Before I wrap this up though, it’s worth mentioning one other thing. 4 of Murakami’s books link together in an unusual way. Hear the Wind Sing; Pinball, 1973; and A Wild Sheep Chase form what’s called the Trilogy of the Rat. Dance Dance Dance is a sort of sequel to A Wild Sheep Chase, but not technically part of the trilogy that precedes it. So, in a sense, if you’re going to read any of these, you might as well read all of them and do it in order. The first two were Murakami’s first attempts at novel writing and it shows. Even Murakami was reluctant to release them in English (which only happened recently). But, for all of their weaknesses, they’re still worth a look. On the other hand, Sheep Chase is basically Murakami at the top of his game. It’s the best of the four and if you’re in a hurry and don’t mind not knowing who this Rat character really is, then it stands on its own.

I feel like this whole thing has taken on a negative tone, which wasn’t my intention, so just to recap, I’d say that at least the top three books on this list are unmissable. Make time and eat them up. Beyond that, pick and choose according to your tastes. Next up in my author review series: Tom Robbins.

Hard-Boiled Wonderland and the End of the World
The Wind-Up Bird Chronicle
A Wild Sheep Chase
After Dark
Dance Dance Dance
Kafka on the Shore
Sputnik Sweetheart
Killing Commendatore
Hear the Wind Sing
Pinball, 1973
South of the Border, West of the Sun
Colorless Tsukuru Tazaki and His Years of Pilgrimage
Norwegian Wood

Author Reviews IV: Salman Rushdie

You can’t really review the novels of Salman Rushdie without acknowledging that one of them nearly got him killed. The Satanic Verses is the proverbial elephant in the room, so I might as well address it first. The controversy surrounding The Satanic Verses annoys me, because it focuses on whether or not the book is offensive without asking whether or not it’s good. In my opinion, it isn’t. I’d even place it 2nd to last in my Rushdie ranking. It certainly has some very promising elements, but their development is hampered by superfluous subplots. (I also hate the fact that most of the people who called for censorship against this book probably never even read it, but that’s neither here nor there.)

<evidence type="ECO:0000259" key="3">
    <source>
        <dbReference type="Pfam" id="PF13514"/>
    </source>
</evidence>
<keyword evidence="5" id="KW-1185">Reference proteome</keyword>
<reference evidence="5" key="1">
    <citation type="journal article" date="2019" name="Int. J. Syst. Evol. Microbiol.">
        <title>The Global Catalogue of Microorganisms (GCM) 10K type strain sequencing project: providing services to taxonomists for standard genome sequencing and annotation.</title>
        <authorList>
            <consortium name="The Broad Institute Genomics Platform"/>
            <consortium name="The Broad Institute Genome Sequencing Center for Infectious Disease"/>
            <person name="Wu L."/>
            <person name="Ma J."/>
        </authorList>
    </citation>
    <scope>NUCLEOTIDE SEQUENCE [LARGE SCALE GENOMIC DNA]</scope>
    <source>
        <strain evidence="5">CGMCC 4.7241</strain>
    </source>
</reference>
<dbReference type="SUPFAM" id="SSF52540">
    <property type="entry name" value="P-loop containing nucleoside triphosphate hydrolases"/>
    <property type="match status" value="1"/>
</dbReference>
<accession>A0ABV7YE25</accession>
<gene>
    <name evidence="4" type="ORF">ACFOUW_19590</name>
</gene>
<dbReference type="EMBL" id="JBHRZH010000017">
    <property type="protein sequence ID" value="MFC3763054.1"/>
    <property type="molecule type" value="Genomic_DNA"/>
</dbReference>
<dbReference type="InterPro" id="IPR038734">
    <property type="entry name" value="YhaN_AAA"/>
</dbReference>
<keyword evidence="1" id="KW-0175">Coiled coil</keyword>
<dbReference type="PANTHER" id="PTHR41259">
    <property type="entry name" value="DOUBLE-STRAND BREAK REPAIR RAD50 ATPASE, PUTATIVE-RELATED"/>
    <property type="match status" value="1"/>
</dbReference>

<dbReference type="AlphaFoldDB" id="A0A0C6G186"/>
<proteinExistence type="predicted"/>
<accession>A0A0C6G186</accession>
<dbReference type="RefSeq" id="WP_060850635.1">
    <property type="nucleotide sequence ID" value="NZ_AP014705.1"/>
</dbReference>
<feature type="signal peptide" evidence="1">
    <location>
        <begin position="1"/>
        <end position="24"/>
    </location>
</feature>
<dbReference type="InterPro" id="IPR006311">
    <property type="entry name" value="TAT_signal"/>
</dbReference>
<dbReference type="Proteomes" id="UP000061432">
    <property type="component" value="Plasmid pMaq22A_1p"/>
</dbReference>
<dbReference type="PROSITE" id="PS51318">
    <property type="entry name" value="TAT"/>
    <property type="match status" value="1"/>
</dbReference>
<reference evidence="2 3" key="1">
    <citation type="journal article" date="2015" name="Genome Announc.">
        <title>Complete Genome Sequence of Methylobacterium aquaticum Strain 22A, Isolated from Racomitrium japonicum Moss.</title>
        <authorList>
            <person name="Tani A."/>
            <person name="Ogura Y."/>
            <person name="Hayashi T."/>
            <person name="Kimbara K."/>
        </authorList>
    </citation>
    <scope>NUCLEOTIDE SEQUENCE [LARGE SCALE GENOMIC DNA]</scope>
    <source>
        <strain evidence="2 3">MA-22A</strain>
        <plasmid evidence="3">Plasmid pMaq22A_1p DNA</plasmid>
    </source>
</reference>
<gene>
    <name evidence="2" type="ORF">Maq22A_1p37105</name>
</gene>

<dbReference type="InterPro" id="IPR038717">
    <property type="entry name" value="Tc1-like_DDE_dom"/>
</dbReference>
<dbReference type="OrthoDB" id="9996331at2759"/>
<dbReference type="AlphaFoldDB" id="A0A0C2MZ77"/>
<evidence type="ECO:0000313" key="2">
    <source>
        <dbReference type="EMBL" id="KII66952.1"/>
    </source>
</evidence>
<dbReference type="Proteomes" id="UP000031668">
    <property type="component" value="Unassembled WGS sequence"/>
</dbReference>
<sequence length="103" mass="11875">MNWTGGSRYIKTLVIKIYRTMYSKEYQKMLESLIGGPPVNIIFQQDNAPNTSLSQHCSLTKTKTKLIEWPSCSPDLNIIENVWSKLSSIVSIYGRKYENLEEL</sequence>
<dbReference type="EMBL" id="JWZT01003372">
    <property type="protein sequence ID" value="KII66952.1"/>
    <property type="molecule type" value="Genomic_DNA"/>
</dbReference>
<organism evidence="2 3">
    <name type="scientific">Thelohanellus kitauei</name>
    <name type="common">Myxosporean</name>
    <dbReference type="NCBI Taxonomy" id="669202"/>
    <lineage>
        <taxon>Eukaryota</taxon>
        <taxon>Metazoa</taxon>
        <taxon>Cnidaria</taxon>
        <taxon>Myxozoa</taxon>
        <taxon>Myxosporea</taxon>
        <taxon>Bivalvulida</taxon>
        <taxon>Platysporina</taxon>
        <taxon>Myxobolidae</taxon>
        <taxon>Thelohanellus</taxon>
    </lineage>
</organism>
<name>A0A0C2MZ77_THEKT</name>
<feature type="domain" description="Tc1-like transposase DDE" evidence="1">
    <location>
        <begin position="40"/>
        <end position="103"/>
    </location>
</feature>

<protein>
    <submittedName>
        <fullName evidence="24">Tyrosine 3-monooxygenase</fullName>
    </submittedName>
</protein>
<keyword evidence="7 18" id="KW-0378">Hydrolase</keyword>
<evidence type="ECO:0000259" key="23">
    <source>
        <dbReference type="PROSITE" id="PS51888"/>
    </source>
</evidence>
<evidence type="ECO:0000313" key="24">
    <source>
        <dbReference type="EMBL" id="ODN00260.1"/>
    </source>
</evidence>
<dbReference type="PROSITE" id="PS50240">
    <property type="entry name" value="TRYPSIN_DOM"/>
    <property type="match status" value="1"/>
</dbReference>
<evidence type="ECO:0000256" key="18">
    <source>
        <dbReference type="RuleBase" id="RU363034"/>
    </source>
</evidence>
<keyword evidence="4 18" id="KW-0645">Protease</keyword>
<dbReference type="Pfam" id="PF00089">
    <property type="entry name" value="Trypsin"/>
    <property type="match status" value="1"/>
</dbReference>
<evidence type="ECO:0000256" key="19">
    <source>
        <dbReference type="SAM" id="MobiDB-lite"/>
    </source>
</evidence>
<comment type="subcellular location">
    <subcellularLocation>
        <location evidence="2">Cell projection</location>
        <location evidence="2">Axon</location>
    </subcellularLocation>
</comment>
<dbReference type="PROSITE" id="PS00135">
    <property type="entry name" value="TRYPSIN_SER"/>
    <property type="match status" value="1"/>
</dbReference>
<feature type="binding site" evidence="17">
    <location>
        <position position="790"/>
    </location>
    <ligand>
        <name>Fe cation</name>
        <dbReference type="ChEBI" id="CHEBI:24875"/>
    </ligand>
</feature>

Now that we’ve got Rushdie’s most infamous book out of the way, the next in line is his masterpiece: Midnight’s Children. It’s no coincidence that this book was declared Booker of Bookers. It deserves it. It’s a rich multi-generational story that illuminates history, while its deft use of magical realism ensures that it’s not bogged down by dry facts. This novel is Rushide’s most significant. If you only get a chance to read one, this is it. But it still isn’t my favourite.

Haroun and the Sea of Stories is thought of as (and possibly dismissed as) a ‘children’s book’, but I think it’s just as rewarding of a read for adults as it is for children, maybe even more so. It’s a great introduction to Rushdie’s fanciful side. And, unlike most of his other work, it’s an easy read. Rushdie’s exceptionally long sentences (strung together, as they are, into long books) have a tendency to trip people up. I think many people get bogged down in Midnight’s Children and give up. I have one very intelligent friend who put down Satanic Verses within the first few pages because he simply found it too hard to follow.  But you can dodge these pitfalls by starting with Haroun. And most importantly, it’s fun!